Lately I have been reflecting on what a crazy ride 2021 has been for my beekeeping journey. If you didn't already know I started keeping my own bees after working at a large apiary in May 2020. My goal was to only have bee's that I had rescued. In May of 2020 I completed my first hive extraction and saved my first hive!
My goal for 2021 was to grow to possibly 4. I really didn't have any expectations other than maybe to catch one or two swarms. In 2021 I was able to rescue 14 hives. My main goal is to never remove a hive from some where that it may not be harming anyone or anything. There was many ways I was able to blow my goal out of the water.
I learned a new method with some help from my buds at Tri City Bee Rescue a 'trap out'. This allows the bees to leave the tree where they were residing for some time, but aren't able to return to the hive back in the tree. A bee box is placed above the entrance and the bees move into the box. After all the bees left the tree I moved this box to my apiary. I only agreed to remove this hive out of the tree as the tree needed to be significantly trimmed as it was laying on the home owners home. Not too many tree trimmers are willing to come and cut a tree filled with thousands of bees.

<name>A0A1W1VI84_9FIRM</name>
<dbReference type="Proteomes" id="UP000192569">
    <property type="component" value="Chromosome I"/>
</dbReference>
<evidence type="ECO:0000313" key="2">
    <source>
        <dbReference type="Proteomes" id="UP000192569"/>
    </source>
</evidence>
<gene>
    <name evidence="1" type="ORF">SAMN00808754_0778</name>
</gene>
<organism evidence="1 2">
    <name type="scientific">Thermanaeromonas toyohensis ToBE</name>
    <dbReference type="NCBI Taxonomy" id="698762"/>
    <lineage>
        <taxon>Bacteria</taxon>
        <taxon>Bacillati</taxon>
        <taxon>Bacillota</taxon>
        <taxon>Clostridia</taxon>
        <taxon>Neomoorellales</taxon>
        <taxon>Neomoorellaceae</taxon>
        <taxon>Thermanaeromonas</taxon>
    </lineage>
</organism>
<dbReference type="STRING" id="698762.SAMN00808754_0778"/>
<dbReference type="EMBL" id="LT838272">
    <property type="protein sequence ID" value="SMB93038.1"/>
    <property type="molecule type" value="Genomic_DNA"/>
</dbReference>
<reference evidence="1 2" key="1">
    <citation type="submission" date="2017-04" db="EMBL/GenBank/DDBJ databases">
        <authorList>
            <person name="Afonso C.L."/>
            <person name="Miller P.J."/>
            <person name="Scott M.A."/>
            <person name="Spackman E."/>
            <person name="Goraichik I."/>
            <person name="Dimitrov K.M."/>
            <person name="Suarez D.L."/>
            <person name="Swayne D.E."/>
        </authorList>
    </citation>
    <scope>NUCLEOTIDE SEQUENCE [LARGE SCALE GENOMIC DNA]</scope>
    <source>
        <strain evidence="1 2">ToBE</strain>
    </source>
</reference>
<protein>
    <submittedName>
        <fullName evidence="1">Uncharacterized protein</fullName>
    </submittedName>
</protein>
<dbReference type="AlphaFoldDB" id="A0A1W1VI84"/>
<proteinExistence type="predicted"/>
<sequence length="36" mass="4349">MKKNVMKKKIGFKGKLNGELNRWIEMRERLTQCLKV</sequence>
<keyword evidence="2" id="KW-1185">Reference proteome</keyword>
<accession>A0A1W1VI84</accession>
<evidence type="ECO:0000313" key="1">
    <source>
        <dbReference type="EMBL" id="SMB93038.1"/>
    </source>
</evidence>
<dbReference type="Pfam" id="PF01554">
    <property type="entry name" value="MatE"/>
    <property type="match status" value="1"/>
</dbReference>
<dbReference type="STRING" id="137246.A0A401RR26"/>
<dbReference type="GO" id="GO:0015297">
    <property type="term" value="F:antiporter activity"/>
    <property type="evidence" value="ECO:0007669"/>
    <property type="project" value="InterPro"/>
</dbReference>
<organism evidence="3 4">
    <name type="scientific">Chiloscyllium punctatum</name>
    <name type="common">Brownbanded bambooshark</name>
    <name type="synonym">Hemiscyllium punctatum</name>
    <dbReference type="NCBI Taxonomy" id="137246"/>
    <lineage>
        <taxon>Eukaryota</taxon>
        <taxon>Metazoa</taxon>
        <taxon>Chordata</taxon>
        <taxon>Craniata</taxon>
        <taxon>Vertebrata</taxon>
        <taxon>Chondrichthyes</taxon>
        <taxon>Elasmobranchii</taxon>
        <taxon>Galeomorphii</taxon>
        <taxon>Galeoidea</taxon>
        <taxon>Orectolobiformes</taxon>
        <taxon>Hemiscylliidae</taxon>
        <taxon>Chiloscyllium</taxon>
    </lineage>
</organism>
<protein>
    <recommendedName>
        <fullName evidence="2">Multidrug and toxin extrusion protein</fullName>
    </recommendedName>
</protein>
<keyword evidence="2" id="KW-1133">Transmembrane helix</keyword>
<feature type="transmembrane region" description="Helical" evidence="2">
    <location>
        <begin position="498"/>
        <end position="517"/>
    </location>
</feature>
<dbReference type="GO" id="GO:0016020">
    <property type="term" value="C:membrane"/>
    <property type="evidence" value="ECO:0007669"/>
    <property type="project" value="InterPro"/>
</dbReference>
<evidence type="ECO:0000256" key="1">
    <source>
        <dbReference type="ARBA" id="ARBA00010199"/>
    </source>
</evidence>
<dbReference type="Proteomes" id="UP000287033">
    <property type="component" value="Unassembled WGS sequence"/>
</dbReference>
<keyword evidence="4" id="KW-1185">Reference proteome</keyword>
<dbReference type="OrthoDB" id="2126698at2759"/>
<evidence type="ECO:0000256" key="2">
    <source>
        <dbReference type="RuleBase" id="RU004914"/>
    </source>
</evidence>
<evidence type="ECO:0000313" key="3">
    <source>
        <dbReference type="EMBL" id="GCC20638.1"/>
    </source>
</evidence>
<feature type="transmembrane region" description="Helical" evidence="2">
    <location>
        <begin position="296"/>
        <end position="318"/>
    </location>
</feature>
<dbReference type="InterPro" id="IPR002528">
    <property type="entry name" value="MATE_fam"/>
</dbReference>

I also partnered up with Mason from BubbaSquish Honey and Bee Rescue in July of 2021. I don't know how Mason was able to complete some of these large bee removals on his own in previous years. However, once I partnered up with him we were able to work well together to complete 4 home extractions (2 of those being within the same home). Mason informed me recently that he completed 14 honey bee removals and 7 hornet removals just this year. Mason and myself struck our 15 minutes of fame when CBC featured our story in the local news. The amount of calls I was getting for bee calls in the following weeks all over Ontario was very overwhelming. I remember one day I received 10.
On my own I collected swarms, which are just a small cluster of bee's that are pretty docile as they are homeless and don't have anything they are trying to protect. I love these calls. My most memorable one this year was one where a 12 year old girl stood beside me during the whole process just amazed and asking questions. I wish I was this interested in nature and bees at that young age.